Any praise lumped on Zach Bryan is probably valid. But for these songs to thrive, they need water, and clothes. That’s not to in any way knock what Zach Bryan has accomplished here. By compiling these 12 songs and releasing them together, he’s already bested many professional musicians who struggle to encapsulate the inspirations for songs in the way Mr. Bryan has done. And don’t let anybody sell you on the idea that the album concept is dead. Zach Bryan just proved that songs, and lots of them, still reign supreme. With no musical accompaniment, Brown had to rely on the patience and open minds of an audience to make this project work, and he received these compliments through the power of song.
The success of DeAnn also validates the power of Texas and Red Dirt scene, and the camaraderie and grassroots support that reigns there, despite some of the sewing circle gossip that can sometimes get in the way. One of the reasons DeAnn did so well was Parker McCollum—who recently went from local songwriter to major label-signed artist himself—tweeted out his support.
But even as resonant as DeAnn has proven to be in just the last week, if it had arrived on the desk of Saving Country Music six weeks ago looking for a review, the counsel Zach Bryan would have received would be to not release this record at all, pull the plug on the launch, and seek representation. The songs are just too good, and the project is too under-developed for public consumption at the moment. Zach Bryan is not an acoustic performer in the traditional sense, like a John Moreland or James McMurtry type, at least not yet. These are songs written to eventually be fleshed out with a full band. This is where they would thrive and find the widest audience. DeAnn is basically a work tape of tunes to bring to a label or producer to gain better support and representation, not a proper album release.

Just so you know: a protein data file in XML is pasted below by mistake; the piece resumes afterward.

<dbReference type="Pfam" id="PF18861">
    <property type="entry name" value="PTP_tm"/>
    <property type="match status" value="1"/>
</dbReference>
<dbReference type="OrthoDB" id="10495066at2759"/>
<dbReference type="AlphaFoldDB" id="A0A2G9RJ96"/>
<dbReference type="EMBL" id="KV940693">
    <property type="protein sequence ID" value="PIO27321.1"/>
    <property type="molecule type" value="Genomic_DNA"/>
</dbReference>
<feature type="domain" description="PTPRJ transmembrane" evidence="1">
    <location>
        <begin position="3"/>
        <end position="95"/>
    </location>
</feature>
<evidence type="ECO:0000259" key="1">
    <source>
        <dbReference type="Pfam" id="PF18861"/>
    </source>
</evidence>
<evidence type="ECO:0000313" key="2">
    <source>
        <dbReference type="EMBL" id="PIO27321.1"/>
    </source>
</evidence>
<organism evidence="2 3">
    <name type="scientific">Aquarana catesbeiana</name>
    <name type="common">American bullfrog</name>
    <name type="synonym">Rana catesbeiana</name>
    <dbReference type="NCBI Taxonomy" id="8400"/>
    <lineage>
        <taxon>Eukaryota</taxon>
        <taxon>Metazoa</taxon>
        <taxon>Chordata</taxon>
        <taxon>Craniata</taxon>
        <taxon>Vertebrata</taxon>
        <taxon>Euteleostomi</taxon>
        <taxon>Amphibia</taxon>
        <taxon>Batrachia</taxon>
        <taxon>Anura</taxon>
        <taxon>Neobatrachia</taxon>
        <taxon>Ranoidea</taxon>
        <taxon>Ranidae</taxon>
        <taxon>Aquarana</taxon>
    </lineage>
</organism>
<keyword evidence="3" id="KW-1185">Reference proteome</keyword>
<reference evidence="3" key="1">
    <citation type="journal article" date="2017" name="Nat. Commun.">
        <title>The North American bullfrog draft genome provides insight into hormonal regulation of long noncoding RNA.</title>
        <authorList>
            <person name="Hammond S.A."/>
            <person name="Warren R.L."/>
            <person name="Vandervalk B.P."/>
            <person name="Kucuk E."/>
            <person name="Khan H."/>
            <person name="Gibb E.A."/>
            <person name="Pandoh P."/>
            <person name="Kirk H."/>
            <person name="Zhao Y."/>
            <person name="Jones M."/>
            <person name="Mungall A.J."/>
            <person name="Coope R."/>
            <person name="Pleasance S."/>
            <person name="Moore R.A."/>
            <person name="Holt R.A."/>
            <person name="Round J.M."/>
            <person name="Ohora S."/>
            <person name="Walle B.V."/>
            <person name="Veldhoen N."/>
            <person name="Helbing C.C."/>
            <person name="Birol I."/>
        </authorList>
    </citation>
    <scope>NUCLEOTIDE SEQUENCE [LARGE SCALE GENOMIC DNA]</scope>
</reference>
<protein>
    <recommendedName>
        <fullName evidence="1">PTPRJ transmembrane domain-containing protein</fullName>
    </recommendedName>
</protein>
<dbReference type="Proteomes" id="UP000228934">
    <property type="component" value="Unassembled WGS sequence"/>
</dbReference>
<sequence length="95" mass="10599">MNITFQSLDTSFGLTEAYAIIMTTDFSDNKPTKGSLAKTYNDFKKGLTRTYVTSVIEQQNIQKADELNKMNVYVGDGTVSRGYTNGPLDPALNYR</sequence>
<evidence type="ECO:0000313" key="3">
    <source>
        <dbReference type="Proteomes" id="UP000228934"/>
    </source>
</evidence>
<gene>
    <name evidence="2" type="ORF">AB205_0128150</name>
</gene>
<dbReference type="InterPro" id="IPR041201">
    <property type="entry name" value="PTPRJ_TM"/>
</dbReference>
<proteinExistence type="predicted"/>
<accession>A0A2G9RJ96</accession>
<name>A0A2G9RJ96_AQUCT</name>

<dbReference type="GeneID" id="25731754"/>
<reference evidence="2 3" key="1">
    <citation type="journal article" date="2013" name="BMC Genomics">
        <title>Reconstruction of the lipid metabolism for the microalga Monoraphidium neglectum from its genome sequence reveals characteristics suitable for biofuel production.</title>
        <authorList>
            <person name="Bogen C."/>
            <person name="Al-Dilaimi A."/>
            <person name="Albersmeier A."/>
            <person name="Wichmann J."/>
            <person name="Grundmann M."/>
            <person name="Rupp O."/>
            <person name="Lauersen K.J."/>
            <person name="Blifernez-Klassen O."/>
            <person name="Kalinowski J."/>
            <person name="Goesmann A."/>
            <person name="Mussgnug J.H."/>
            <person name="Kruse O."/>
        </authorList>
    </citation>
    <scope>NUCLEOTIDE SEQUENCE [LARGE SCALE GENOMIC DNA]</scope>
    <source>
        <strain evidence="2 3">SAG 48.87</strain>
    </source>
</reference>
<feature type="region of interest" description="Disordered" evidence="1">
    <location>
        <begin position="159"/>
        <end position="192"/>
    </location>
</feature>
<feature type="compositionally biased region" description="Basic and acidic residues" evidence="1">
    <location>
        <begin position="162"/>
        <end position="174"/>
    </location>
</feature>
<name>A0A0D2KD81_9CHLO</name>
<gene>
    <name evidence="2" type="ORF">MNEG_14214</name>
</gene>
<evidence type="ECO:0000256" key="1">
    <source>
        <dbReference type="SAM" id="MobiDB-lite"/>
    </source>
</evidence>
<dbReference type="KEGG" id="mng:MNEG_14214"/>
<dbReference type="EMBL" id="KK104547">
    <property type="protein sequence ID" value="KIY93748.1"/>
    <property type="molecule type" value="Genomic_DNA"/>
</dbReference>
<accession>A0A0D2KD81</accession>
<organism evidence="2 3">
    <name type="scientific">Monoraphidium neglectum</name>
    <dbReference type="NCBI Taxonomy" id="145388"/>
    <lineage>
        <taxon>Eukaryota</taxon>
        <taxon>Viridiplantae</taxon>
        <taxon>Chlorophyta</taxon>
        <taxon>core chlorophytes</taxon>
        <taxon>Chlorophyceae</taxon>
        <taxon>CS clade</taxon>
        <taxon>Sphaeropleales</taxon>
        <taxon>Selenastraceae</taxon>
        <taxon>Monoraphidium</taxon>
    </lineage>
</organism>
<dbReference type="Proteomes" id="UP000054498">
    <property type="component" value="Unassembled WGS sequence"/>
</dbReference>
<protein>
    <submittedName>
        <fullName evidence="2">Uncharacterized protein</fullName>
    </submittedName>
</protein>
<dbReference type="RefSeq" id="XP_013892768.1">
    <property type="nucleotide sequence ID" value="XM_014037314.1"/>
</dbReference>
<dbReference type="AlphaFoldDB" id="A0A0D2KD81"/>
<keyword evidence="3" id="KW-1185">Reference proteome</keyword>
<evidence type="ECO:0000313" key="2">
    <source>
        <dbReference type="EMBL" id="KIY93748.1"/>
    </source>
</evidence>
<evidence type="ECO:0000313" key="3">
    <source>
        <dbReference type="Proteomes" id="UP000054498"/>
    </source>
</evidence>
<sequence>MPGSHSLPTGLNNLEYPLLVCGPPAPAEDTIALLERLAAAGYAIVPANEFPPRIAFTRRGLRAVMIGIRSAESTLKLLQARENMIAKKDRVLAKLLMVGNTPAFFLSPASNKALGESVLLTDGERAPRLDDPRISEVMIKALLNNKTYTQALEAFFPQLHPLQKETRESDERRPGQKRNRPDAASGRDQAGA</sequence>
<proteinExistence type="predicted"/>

Think about how people complain these days about how the live or acoustic versions of Tyler Childers songs are far superior to whatever they release for their major labels. This same phenomenon will reappear when all the folks streaming DeAnn right now hear these songs with a full band behind them. Their brains will have latched onto these basic recordings, and will reject the new version like a bad kidney. If asked, I would advise Zach Bryan to pull DeAnn from streaming services right now [audible gasps coming some from readers], take the data he’s racked up that proves how much his music resonates, and get himself some proper support and representation so he can do DeAnn right. Then again, the genie is out of the bottle now, at least it is for those who’ve listened so far, and you may never be able to get it back in.
It would be unfair to assign DeAnn a number grade, because despite the power of the songwriting, there are just some audible flaws here beyond the stripped-down nature of the recordings, and not just the purposeful unraveling at the end of the song “Condemned,” which reveals itself as one of the more endearing moments of the record. Despite how great it is, DeAnn is just not done yet. The guy needs a band, and a manager, or at least needs to refine his guitar playing and delivery if he wants to be a solo performer in the interim. But all that’s coming. Zach Bryan will have a strong career in country music if he so chooses. The power of what he’s accomplished with DeAnn decrees it. He might be miles behind many professional musicians, but he’s leagues ahead because he has all those intangibles you can’t teach, and can’t learn. In a word, he has “it.”